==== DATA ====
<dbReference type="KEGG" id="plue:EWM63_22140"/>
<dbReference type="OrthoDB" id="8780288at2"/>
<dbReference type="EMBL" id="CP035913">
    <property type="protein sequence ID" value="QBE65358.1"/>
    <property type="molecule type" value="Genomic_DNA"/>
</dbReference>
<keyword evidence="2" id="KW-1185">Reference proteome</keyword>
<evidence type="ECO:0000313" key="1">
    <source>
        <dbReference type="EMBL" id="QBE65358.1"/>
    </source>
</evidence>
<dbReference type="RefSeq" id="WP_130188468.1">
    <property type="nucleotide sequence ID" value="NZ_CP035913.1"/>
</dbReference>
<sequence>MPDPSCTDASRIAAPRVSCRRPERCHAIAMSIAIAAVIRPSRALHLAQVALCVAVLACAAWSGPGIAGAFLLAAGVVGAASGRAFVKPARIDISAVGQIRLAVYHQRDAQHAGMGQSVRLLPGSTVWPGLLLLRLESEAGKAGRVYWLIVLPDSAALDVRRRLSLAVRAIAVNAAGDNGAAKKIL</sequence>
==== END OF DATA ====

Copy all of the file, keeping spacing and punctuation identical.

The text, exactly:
<dbReference type="KEGG" id="plue:EWM63_22140"/>
<dbReference type="OrthoDB" id="8780288at2"/>
<dbReference type="EMBL" id="CP035913">
    <property type="protein sequence ID" value="QBE65358.1"/>
    <property type="molecule type" value="Genomic_DNA"/>
</dbReference>
<keyword evidence="2" id="KW-1185">Reference proteome</keyword>
<evidence type="ECO:0000313" key="1">
    <source>
        <dbReference type="EMBL" id="QBE65358.1"/>
    </source>
</evidence>
<dbReference type="RefSeq" id="WP_130188468.1">
    <property type="nucleotide sequence ID" value="NZ_CP035913.1"/>
</dbReference>
<sequence>MPDPSCTDASRIAAPRVSCRRPERCHAIAMSIAIAAVIRPSRALHLAQVALCVAVLACAAWSGPGIAGAFLLAAGVVGAASGRAFVKPARIDISAVGQIRLAVYHQRDAQHAGMGQSVRLLPGSTVWPGLLLLRLESEAGKAGRVYWLIVLPDSAALDVRRRLSLAVRAIAVNAAGDNGAAKKIL</sequence>